In the present application, the lignin source for obtaining the lignosulfonate may be any common cellulosic material including hardwoods and softwoods and may be either crude or pure. Lignin recovered from the preparation of paper grade quality pulp is suitable. The lignosulfonate employed according to the present invention is usually in a salt form generally based on an alkali metal or alkaline earth metal such as sodium, potassium, calcium, magnesium or ammonium. Preferred lignosulfonate salts are the calcium and ammonium lignosulfonate salts.

In accordance with the invention, the water-soluble lignosulfonate is mixed with an aqueous urea-formaldehyde resin (the resin is at least water dispersible but preferably is itself water-soluble) to form a uniform (homogeneous) mixture before spray drying. Urea-formaldehyde resins used in the present inventions are characterized by a particular formaldehyde to urea mole ratio (F/U) and solids content. In the broad practice of the present invention, any urea-formaldehyde composition containing adducts of urea and formaldehyde and only a small amount of unreacted urea species, typically less than 5 weight % urea monomer, and having a formaldehyde to urea mole ratio of from about 1:1 to about 6:1 can be used in the present invention. The solids content of suitable urea-formaldehyde generally is at least about 30 weight %. More specifically, to minimize the level of water removal required during the spray dry process, the solids content is preferably about 40 weight % or higher, and usually about 60 weight %. The upper limit for the solids content of the urea-formaldehyde resin before spray-drying depends on the nature of the resin itself, including its mole ratio and molecular weight. The solids content cannot be so high that the solution cannot be pumped through the spray dryer equipment.

The formaldehyde to urea mole ratio and the solids content of the resin must be such that the resultant spray-dried product of the aqueous mixture of urea-formaldehyde resin and lignosulfonate produces a water insoluble powder. Typically, the F/U mole ratio of the urea-formaldehyde resin used to prepare compositions of the present invention is within the range of from about 1:1 to about 4:1. More specifically, the F/U mole ratio of the urea-formaldehyde resin preferably is within the range of from about 1:1 to about 3:1.

The urea-formaldehyde resin itself can be prepared using any of the known procedures for making such resin compositions. Generally, an aqueous, water-soluble urea-formaldehyde resin is prepared under mildly alkaline reaction conditions.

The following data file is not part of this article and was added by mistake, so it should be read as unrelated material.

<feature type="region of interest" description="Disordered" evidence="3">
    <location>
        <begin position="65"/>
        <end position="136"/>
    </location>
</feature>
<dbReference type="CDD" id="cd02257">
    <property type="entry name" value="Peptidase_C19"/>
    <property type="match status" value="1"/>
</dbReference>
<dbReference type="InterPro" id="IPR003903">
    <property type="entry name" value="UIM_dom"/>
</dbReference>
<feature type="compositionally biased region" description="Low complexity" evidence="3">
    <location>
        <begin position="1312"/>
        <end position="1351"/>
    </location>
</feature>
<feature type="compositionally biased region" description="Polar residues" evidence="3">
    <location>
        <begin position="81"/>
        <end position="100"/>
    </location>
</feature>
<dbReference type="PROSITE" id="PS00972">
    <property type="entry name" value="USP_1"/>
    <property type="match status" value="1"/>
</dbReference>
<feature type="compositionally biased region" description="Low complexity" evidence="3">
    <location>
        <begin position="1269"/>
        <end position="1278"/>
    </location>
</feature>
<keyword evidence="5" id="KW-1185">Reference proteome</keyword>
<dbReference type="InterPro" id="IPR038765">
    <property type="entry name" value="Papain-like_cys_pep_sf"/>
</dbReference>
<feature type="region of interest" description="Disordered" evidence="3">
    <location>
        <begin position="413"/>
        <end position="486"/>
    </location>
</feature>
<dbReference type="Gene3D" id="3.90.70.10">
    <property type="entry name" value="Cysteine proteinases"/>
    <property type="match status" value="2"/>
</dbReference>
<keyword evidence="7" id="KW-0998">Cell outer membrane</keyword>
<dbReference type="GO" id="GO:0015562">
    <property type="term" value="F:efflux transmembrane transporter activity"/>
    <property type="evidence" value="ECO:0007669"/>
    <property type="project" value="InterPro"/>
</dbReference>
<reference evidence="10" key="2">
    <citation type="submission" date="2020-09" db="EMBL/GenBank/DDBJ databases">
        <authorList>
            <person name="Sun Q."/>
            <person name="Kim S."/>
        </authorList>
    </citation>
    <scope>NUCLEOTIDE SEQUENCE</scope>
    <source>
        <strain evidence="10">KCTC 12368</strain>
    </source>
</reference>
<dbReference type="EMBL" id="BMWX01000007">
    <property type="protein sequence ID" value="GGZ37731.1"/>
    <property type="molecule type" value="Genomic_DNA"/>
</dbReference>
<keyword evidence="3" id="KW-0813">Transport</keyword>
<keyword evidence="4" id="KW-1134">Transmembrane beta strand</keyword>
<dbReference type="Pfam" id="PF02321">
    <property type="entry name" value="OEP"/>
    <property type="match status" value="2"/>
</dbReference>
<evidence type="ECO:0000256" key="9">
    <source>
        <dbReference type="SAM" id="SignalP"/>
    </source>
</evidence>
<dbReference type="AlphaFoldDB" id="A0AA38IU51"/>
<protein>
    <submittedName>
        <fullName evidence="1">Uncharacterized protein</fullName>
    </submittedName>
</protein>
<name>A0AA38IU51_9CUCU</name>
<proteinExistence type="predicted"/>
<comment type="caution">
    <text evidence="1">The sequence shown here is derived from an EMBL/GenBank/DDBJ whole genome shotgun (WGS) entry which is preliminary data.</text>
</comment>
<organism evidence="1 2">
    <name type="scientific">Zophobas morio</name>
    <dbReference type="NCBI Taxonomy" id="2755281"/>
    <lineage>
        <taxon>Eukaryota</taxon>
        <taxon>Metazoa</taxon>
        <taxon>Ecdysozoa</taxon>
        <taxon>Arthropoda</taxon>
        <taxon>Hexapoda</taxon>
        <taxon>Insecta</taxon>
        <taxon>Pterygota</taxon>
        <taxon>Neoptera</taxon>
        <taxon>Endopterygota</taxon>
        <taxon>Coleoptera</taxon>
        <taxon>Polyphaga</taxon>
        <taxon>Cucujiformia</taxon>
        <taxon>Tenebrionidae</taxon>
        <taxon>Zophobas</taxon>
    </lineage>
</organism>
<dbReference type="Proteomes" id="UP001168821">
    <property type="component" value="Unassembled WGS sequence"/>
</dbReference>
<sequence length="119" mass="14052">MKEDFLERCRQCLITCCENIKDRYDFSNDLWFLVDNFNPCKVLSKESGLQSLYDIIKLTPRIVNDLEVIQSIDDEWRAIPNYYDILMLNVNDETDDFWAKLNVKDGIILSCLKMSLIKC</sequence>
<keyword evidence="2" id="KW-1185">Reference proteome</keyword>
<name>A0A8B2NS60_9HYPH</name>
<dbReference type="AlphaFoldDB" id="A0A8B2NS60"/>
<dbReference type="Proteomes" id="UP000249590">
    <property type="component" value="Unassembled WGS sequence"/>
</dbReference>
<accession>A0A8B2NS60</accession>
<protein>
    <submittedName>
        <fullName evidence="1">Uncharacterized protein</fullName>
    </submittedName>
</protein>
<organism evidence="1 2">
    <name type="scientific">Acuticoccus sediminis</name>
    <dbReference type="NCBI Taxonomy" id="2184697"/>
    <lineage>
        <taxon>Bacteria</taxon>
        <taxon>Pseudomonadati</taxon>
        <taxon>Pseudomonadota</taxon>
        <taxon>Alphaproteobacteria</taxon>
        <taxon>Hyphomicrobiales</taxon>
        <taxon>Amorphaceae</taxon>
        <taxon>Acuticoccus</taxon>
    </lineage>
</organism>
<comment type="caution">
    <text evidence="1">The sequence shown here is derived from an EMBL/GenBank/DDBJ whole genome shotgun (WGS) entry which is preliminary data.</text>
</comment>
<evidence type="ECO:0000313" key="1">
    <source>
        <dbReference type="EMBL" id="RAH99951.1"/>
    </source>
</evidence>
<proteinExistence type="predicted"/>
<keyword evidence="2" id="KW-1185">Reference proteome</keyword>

The relative amount of lignosulfonate solids to urea-formaldehyde resin solids used to form the homogenous aqueous mixture for spray drying also can be varied to a certain extent provided that, upon spray-drying, the mixture produces an insoluble, freely flowing powder. Typically, the urea-formaldehyde resin solids and lignosulfonate solids are supplied in at least about a 1:1 weight ratio. The desirable water absorption property of the insoluble spray dried powder generally tends to increase as the weight ratio of urea-formaldehyde resin solids to lignosulfonate solids is increased. The weight ratio of urea-formaldehyde resin solids to lignosulfonate solids can vary from about 1:1 to about 15:1, and more particularly varies between about 1:1 to about 10:1.

As noted above, in one preferred approach, other fertilizer constituents also are included in the aqueous solution of the urea-formaldehyde resin and lignosulfonate before spray drying. Fertilizer constituents which can be added to the aqueous mixture of urea-formaldehyde resins and lignosulfonate include, for example, water-soluble potassium sources, such as potassium hydroxide, potassium chloride and potassium sulfate and water-soluble phosphates, such as phosphoric acid, diammonium phosphate, superphosphate and the like. Trace minerals such as boron, manganese, copper, zinc, molybdenum and iron salts also can be added.

The spray-dried powder then can be used as is or often it is more desirable to pelletize or granulate the powder to provide an ultimate slow-release fertilizer product. Skilled practitioners in the art will recognize how to pelletize and granulate the spray-dried powder of the present invention as these operations are well known in the art. For example, the spray dry powder can be compacted, pelletized (California pellet mill), drum granulated, pan granulated or put through a pug mill, using a known binder.

As previously noted, spray dried urea-formaldehyde and lignosulfonate compositions of the present invention also are useful as a fertilizer carrier, for example serving as a replacement for expanded vermiculite. In such instances, an aqueous solution containing the proper amount of fertilizer nutrients can be prepared and then is applied to the spray-dried powder of the subject invention. The fertilizer solution can be applied to the powder by spraying it onto the powder, or by adding the spray-dried powder to an aqueous bath of the fertilizer solution.

As indicated above, the spray-dried powder of the present invention possess a high water absorption characteristic yet retains excellent flowability (resists caking). Typically, the spray-dried powder of the present invention can absorb at least about 50% of its weight in water without degrading the flowability of the powder. The powder also exhibits desirable dry and wet bulk densities. Dry bulk densities of the spray-dried compositions of the present invention typically range from about 2.5 ml/g to about 6.0 ml/g, while wet bulk densities of the spray-dried powders may typically range from about 4.7 ml/g to about 8.6 ml/g. The procedures for determining these properties are described in the Examples.